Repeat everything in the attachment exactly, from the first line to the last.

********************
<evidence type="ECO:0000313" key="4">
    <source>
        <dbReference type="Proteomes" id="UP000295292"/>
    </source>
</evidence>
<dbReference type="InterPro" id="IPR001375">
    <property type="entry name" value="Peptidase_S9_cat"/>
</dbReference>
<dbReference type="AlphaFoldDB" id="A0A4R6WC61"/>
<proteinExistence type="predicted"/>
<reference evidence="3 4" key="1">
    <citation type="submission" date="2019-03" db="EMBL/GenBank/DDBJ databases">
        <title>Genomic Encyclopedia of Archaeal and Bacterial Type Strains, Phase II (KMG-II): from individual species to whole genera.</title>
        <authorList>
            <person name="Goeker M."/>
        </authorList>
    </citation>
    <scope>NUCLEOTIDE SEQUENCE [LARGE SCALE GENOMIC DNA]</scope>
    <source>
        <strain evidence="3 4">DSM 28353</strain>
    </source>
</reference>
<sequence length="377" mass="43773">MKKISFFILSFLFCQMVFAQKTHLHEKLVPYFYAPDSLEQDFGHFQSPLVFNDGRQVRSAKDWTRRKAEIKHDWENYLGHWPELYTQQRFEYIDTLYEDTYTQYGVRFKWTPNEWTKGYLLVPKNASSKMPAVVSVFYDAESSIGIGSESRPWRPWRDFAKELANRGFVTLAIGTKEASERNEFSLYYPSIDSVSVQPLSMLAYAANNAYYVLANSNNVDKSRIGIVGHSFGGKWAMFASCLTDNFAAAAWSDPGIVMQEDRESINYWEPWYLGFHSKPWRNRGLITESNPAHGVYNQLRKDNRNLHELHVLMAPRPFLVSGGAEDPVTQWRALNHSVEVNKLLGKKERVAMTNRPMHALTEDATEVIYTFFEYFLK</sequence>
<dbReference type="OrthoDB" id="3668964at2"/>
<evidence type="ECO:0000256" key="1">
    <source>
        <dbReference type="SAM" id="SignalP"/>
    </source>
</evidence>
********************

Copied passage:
<evidence type="ECO:0000313" key="4">
    <source>
        <dbReference type="Proteomes" id="UP000295292"/>
    </source>
</evidence>
<dbReference type="InterPro" id="IPR001375">
    <property type="entry name" value="Peptidase_S9_cat"/>
</dbReference>
<dbReference type="AlphaFoldDB" id="A0A4R6WC61"/>
<proteinExistence type="predicted"/>
<reference evidence="3 4" key="1">
    <citation type="submission" date="2019-03" db="EMBL/GenBank/DDBJ databases">
        <title>Genomic Encyclopedia of Archaeal and Bacterial Type Strains, Phase II (KMG-II): from individual species to whole genera.</title>
        <authorList>
            <person name="Goeker M."/>
        </authorList>
    </citation>
    <scope>NUCLEOTIDE SEQUENCE [LARGE SCALE GENOMIC DNA]</scope>
    <source>
        <strain evidence="3 4">DSM 28353</strain>
    </source>
</reference>
<sequence length="377" mass="43773">MKKISFFILSFLFCQMVFAQKTHLHEKLVPYFYAPDSLEQDFGHFQSPLVFNDGRQVRSAKDWTRRKAEIKHDWENYLGHWPELYTQQRFEYIDTLYEDTYTQYGVRFKWTPNEWTKGYLLVPKNASSKMPAVVSVFYDAESSIGIGSESRPWRPWRDFAKELANRGFVTLAIGTKEASERNEFSLYYPSIDSVSVQPLSMLAYAANNAYYVLANSNNVDKSRIGIVGHSFGGKWAMFASCLTDNFAAAAWSDPGIVMQEDRESINYWEPWYLGFHSKPWRNRGLITESNPAHGVYNQLRKDNRNLHELHVLMAPRPFLVSGGAEDPVTQWRALNHSVEVNKLLGKKERVAMTNRPMHALTEDATEVIYTFFEYFLK</sequence>
<dbReference type="OrthoDB" id="3668964at2"/>
<evidence type="ECO:0000256" key="1">
    <source>
        <dbReference type="SAM" id="SignalP"/>
    </source>
</evidence>